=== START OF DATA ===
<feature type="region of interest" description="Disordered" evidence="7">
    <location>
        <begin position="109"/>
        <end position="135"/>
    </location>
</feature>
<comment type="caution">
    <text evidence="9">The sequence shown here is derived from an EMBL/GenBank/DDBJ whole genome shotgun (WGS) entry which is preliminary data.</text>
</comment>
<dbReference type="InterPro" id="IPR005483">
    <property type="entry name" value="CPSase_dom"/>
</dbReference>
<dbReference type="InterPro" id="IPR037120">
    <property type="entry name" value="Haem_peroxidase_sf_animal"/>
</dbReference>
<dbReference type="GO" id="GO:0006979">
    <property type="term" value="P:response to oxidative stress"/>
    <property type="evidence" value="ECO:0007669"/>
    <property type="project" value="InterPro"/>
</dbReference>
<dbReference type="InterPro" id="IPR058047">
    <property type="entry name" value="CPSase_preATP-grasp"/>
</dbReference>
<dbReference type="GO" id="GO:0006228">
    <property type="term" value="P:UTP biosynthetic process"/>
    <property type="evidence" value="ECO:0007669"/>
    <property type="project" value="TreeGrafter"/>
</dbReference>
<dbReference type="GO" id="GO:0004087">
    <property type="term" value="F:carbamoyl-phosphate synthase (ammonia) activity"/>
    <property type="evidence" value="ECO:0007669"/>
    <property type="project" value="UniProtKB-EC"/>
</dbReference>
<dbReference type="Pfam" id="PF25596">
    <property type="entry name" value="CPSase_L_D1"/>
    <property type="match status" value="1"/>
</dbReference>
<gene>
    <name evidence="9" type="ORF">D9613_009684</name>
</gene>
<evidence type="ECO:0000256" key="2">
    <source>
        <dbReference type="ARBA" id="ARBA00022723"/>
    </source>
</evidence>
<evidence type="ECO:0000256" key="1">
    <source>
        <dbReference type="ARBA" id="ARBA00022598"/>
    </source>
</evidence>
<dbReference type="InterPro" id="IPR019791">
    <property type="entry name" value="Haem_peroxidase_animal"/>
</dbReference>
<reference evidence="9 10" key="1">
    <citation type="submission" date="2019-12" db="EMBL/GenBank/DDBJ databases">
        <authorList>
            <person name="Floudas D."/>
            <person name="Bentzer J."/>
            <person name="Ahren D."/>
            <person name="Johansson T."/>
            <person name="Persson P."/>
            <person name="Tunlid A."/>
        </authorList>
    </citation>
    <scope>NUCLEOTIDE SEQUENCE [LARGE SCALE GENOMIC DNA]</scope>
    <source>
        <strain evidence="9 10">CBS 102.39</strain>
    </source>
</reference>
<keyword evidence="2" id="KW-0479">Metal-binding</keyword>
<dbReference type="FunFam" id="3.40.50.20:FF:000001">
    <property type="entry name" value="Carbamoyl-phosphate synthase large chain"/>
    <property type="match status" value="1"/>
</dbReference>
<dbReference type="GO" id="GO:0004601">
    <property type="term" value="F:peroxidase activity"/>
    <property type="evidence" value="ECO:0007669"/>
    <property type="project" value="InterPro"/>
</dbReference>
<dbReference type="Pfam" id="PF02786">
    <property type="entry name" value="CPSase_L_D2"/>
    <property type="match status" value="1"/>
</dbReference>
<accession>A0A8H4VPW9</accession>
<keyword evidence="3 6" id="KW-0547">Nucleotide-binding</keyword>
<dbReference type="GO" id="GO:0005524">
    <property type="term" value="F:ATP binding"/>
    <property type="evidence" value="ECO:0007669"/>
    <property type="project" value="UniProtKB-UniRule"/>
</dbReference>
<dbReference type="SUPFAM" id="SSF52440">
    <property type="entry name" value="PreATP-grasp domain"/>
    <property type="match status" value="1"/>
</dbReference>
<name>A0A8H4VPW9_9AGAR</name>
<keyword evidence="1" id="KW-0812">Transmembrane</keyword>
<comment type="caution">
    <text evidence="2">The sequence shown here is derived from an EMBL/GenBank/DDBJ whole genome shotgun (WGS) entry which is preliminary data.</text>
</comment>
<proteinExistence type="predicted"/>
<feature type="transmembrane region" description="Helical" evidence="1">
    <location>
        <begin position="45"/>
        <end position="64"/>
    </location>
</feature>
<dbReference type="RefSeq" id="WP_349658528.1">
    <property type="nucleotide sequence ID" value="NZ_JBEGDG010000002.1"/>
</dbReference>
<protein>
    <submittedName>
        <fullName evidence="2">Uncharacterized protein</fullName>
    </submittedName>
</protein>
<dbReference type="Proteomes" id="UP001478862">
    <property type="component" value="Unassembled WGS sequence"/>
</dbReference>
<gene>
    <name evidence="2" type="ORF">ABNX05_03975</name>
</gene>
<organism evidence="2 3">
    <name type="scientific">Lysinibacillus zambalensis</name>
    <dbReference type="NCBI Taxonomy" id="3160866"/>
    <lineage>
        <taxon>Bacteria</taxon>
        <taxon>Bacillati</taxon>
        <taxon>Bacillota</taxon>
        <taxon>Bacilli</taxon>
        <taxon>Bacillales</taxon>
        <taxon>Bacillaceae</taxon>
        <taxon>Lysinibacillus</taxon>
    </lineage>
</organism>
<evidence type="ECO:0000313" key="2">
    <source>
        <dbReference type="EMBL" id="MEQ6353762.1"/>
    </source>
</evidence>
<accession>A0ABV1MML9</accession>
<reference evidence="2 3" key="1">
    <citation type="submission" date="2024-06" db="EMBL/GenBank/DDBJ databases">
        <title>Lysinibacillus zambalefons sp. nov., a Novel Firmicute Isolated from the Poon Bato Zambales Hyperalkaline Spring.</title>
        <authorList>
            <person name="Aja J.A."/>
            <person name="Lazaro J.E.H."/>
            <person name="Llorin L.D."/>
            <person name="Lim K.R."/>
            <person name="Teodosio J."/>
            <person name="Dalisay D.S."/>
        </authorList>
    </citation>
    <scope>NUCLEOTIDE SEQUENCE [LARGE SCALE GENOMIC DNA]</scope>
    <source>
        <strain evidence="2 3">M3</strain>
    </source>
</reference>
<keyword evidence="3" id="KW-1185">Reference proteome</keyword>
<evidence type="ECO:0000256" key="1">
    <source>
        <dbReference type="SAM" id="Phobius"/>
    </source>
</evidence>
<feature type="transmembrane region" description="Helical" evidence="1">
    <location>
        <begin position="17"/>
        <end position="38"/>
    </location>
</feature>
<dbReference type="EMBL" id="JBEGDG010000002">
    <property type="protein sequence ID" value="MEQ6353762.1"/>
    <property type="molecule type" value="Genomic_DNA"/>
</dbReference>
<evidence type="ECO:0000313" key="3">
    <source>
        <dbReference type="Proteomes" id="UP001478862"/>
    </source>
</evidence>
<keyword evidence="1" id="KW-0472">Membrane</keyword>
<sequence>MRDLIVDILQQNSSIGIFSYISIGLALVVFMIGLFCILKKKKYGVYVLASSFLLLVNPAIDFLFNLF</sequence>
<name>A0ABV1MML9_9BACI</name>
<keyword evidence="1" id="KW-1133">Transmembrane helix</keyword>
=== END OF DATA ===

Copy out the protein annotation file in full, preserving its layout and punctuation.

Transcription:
<feature type="region of interest" description="Disordered" evidence="7">
    <location>
        <begin position="109"/>
        <end position="135"/>
    </location>
</feature>
<comment type="caution">
    <text evidence="9">The sequence shown here is derived from an EMBL/GenBank/DDBJ whole genome shotgun (WGS) entry which is preliminary data.</text>
</comment>
<dbReference type="InterPro" id="IPR005483">
    <property type="entry name" value="CPSase_dom"/>
</dbReference>
<dbReference type="InterPro" id="IPR037120">
    <property type="entry name" value="Haem_peroxidase_sf_animal"/>
</dbReference>
<dbReference type="GO" id="GO:0006979">
    <property type="term" value="P:response to oxidative stress"/>
    <property type="evidence" value="ECO:0007669"/>
    <property type="project" value="InterPro"/>
</dbReference>
<dbReference type="InterPro" id="IPR058047">
    <property type="entry name" value="CPSase_preATP-grasp"/>
</dbReference>
<dbReference type="GO" id="GO:0006228">
    <property type="term" value="P:UTP biosynthetic process"/>
    <property type="evidence" value="ECO:0007669"/>
    <property type="project" value="TreeGrafter"/>
</dbReference>
<dbReference type="GO" id="GO:0004087">
    <property type="term" value="F:carbamoyl-phosphate synthase (ammonia) activity"/>
    <property type="evidence" value="ECO:0007669"/>
    <property type="project" value="UniProtKB-EC"/>
</dbReference>
<dbReference type="Pfam" id="PF25596">
    <property type="entry name" value="CPSase_L_D1"/>
    <property type="match status" value="1"/>
</dbReference>
<gene>
    <name evidence="9" type="ORF">D9613_009684</name>
</gene>
<evidence type="ECO:0000256" key="2">
    <source>
        <dbReference type="ARBA" id="ARBA00022723"/>
    </source>
</evidence>
<evidence type="ECO:0000256" key="1">
    <source>
        <dbReference type="ARBA" id="ARBA00022598"/>
    </source>
</evidence>
<dbReference type="InterPro" id="IPR019791">
    <property type="entry name" value="Haem_peroxidase_animal"/>
</dbReference>
<reference evidence="9 10" key="1">
    <citation type="submission" date="2019-12" db="EMBL/GenBank/DDBJ databases">
        <authorList>
            <person name="Floudas D."/>
            <person name="Bentzer J."/>
            <person name="Ahren D."/>
            <person name="Johansson T."/>
            <person name="Persson P."/>
            <person name="Tunlid A."/>
        </authorList>
    </citation>
    <scope>NUCLEOTIDE SEQUENCE [LARGE SCALE GENOMIC DNA]</scope>
    <source>
        <strain evidence="9 10">CBS 102.39</strain>
    </source>
</reference>
<keyword evidence="2" id="KW-0479">Metal-binding</keyword>
<dbReference type="FunFam" id="3.40.50.20:FF:000001">
    <property type="entry name" value="Carbamoyl-phosphate synthase large chain"/>
    <property type="match status" value="1"/>
</dbReference>
<dbReference type="GO" id="GO:0004601">
    <property type="term" value="F:peroxidase activity"/>
    <property type="evidence" value="ECO:0007669"/>
    <property type="project" value="InterPro"/>
</dbReference>
<dbReference type="Pfam" id="PF02786">
    <property type="entry name" value="CPSase_L_D2"/>
    <property type="match status" value="1"/>
</dbReference>
<accession>A0A8H4VPW9</accession>
<keyword evidence="3 6" id="KW-0547">Nucleotide-binding</keyword>
<dbReference type="GO" id="GO:0005524">
    <property type="term" value="F:ATP binding"/>
    <property type="evidence" value="ECO:0007669"/>
    <property type="project" value="UniProtKB-UniRule"/>
</dbReference>
<dbReference type="SUPFAM" id="SSF52440">
    <property type="entry name" value="PreATP-grasp domain"/>
    <property type="match status" value="1"/>
</dbReference>
<name>A0A8H4VPW9_9AGAR</name>
<keyword evidence="1" id="KW-0812">Transmembrane</keyword>
<comment type="caution">
    <text evidence="2">The sequence shown here is derived from an EMBL/GenBank/DDBJ whole genome shotgun (WGS) entry which is preliminary data.</text>
</comment>
<proteinExistence type="predicted"/>
<feature type="transmembrane region" description="Helical" evidence="1">
    <location>
        <begin position="45"/>
        <end position="64"/>
    </location>
</feature>
<dbReference type="RefSeq" id="WP_349658528.1">
    <property type="nucleotide sequence ID" value="NZ_JBEGDG010000002.1"/>
</dbReference>
<protein>
    <submittedName>
        <fullName evidence="2">Uncharacterized protein</fullName>
    </submittedName>
</protein>
<dbReference type="Proteomes" id="UP001478862">
    <property type="component" value="Unassembled WGS sequence"/>
</dbReference>
<gene>
    <name evidence="2" type="ORF">ABNX05_03975</name>
</gene>
<organism evidence="2 3">
    <name type="scientific">Lysinibacillus zambalensis</name>
    <dbReference type="NCBI Taxonomy" id="3160866"/>
    <lineage>
        <taxon>Bacteria</taxon>
        <taxon>Bacillati</taxon>
        <taxon>Bacillota</taxon>
        <taxon>Bacilli</taxon>
        <taxon>Bacillales</taxon>
        <taxon>Bacillaceae</taxon>
        <taxon>Lysinibacillus</taxon>
    </lineage>
</organism>
<evidence type="ECO:0000313" key="2">
    <source>
        <dbReference type="EMBL" id="MEQ6353762.1"/>
    </source>
</evidence>
<accession>A0ABV1MML9</accession>
<reference evidence="2 3" key="1">
    <citation type="submission" date="2024-06" db="EMBL/GenBank/DDBJ databases">
        <title>Lysinibacillus zambalefons sp. nov., a Novel Firmicute Isolated from the Poon Bato Zambales Hyperalkaline Spring.</title>
        <authorList>
            <person name="Aja J.A."/>
            <person name="Lazaro J.E.H."/>
            <person name="Llorin L.D."/>
            <person name="Lim K.R."/>
            <person name="Teodosio J."/>
            <person name="Dalisay D.S."/>
        </authorList>
    </citation>
    <scope>NUCLEOTIDE SEQUENCE [LARGE SCALE GENOMIC DNA]</scope>
    <source>
        <strain evidence="2 3">M3</strain>
    </source>
</reference>
<keyword evidence="3" id="KW-1185">Reference proteome</keyword>
<evidence type="ECO:0000256" key="1">
    <source>
        <dbReference type="SAM" id="Phobius"/>
    </source>
</evidence>
<feature type="transmembrane region" description="Helical" evidence="1">
    <location>
        <begin position="17"/>
        <end position="38"/>
    </location>
</feature>
<dbReference type="EMBL" id="JBEGDG010000002">
    <property type="protein sequence ID" value="MEQ6353762.1"/>
    <property type="molecule type" value="Genomic_DNA"/>
</dbReference>
<evidence type="ECO:0000313" key="3">
    <source>
        <dbReference type="Proteomes" id="UP001478862"/>
    </source>
</evidence>
<keyword evidence="1" id="KW-0472">Membrane</keyword>
<sequence>MRDLIVDILQQNSSIGIFSYISIGLALVVFMIGLFCILKKKKYGVYVLASSFLLLVNPAIDFLFNLF</sequence>
<name>A0ABV1MML9_9BACI</name>
<keyword evidence="1" id="KW-1133">Transmembrane helix</keyword>